Sounding the Anthropocene from Iceland: Musical Style and the Geosocial. Environmental Lunchtime Discussion

Can musical aesthetics register the turbulence of living together with volcanoes? Tore Størvold talks about geosociality and the ecocritical analysis of Icelandic music.

 Map of Iceland, first published in 1570, showing the volcano Hekla

Detail from bishop Gudbrandur Thorlakson’s map of Iceland, first published in 1570, showing the volcano Hekla.

In Iceland, there is a tradition of thinking about musical style and affect in geological terms. From Jón Leif’s classic volcanic tone poem Hekla, to contemporary art music by composers Haukur Tómasson and Anna Þorvaldsdóttir, musical style and structure is discursively related to seismic activity. Recently, the album Kveikur (“Fuse”) by the post-rock band Sigur Rós connects volcanic imagery to visions of environmental apocalypse. 

In this talk, an analytic discussion of Sigur Rós’s music opens up a window into an Icelandic cultural history of inhabiting a risky Earth, captured in anthropologist Gísli Pálsson’s concept of “geosociality,” emerging from his ethnography among volcanoes. Geosociality allows for a “down to earth” perspective that accounts for the liveliness that humans often ascribe to non-living things. I apply this perspective to an ecocritical analysis of music, showing how musical aesthetics are registering the turbulence of living with volcanic environments.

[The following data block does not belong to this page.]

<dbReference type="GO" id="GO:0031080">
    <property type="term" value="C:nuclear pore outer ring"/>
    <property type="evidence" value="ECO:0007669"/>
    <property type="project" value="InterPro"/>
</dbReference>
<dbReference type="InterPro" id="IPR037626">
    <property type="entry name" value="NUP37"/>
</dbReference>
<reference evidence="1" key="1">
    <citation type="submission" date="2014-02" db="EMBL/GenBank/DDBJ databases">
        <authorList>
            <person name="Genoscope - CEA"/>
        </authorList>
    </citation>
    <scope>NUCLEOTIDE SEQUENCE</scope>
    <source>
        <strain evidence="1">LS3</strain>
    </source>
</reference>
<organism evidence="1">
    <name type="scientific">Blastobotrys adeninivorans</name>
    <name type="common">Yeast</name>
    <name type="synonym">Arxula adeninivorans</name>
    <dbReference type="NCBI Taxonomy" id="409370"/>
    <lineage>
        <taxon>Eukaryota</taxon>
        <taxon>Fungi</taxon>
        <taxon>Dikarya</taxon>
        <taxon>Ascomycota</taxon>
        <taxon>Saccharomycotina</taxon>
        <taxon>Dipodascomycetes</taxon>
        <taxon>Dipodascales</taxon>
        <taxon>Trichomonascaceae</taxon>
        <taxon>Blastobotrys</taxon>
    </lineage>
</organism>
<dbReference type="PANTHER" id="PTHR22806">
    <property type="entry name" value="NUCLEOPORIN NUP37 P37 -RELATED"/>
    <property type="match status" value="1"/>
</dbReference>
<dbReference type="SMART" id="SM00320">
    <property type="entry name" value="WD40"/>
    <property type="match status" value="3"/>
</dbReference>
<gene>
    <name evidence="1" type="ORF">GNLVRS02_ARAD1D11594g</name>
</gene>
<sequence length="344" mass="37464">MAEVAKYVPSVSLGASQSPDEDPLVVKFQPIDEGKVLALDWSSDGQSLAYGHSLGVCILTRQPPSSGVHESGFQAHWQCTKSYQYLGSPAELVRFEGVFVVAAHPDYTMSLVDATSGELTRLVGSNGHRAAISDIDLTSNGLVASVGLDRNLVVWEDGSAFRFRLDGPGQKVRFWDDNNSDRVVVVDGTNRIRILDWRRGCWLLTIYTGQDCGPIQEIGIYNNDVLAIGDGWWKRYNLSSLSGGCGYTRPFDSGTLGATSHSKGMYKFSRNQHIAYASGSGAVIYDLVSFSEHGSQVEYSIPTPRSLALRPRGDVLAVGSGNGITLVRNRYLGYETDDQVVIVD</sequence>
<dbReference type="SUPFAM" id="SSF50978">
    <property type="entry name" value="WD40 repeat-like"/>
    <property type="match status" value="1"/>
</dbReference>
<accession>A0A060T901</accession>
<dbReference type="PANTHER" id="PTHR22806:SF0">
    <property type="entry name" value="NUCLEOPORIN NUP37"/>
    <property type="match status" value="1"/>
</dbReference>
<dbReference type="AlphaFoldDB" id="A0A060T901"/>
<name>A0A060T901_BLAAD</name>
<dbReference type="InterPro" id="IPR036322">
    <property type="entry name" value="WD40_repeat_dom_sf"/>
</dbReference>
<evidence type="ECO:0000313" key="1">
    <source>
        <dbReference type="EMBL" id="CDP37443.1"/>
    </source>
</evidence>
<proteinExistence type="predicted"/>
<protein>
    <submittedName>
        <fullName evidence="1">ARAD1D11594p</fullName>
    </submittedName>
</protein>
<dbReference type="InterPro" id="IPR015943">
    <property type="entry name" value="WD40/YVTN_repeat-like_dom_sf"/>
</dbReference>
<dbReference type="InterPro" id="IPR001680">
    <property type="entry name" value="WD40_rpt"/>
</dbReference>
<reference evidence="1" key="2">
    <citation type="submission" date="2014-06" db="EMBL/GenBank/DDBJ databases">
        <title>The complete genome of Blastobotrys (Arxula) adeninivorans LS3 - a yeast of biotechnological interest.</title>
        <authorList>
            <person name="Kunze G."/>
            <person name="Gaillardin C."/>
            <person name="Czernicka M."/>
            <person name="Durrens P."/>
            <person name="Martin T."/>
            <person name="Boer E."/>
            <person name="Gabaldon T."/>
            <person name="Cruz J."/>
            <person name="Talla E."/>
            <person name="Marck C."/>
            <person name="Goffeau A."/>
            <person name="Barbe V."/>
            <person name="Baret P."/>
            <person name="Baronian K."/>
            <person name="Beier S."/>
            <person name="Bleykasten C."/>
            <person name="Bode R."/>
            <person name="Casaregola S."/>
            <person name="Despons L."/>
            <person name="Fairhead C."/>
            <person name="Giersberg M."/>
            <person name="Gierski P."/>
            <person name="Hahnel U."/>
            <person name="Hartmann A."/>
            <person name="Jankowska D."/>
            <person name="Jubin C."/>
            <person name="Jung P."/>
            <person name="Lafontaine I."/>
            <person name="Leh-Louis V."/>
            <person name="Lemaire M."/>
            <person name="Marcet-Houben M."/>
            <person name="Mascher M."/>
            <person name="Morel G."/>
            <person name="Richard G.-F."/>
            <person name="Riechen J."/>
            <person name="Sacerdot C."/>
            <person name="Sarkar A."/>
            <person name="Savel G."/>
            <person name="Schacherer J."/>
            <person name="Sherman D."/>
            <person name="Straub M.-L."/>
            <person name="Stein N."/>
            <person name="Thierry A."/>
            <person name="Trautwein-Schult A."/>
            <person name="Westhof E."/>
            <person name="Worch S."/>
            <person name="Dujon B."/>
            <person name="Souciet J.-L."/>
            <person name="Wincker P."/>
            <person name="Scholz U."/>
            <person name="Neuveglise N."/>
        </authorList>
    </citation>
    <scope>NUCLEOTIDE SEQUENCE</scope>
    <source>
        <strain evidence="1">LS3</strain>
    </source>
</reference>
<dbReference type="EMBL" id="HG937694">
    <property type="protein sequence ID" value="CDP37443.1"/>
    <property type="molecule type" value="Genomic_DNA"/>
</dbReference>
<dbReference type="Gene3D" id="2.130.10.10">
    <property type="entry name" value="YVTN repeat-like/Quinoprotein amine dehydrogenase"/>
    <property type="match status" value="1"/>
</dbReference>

Tore Størvold is doctoral research fellow at the Department of Musicology, University of Oslo. His research focuses on contemporary music in Iceland, as well as music and ecocriticism. He recently submitted his doctoral thesis with the title Dissonant Landscapes: Nature and the Musical Imagination of Iceland.

About the event

The OSEH Environmental Lunchtime Discussion series consists of short, 10-15 minute presentations by invited guests, followed by a discussion. We will invite speakers from a wide variety of fields, both academic and beyond. The presentations are accessible and are aimed at anyone with an interest in environmental issues. All are welcome, please feel free to bring your own lunch. Coffee will be served.

Tags: Environmental Humanities, HF, IKOS, OSEH, Climate Change, Environment, Climate Crisis
Published Nov. 8, 2019 11:26 AM - Last modified May 10, 2022 1:27 PM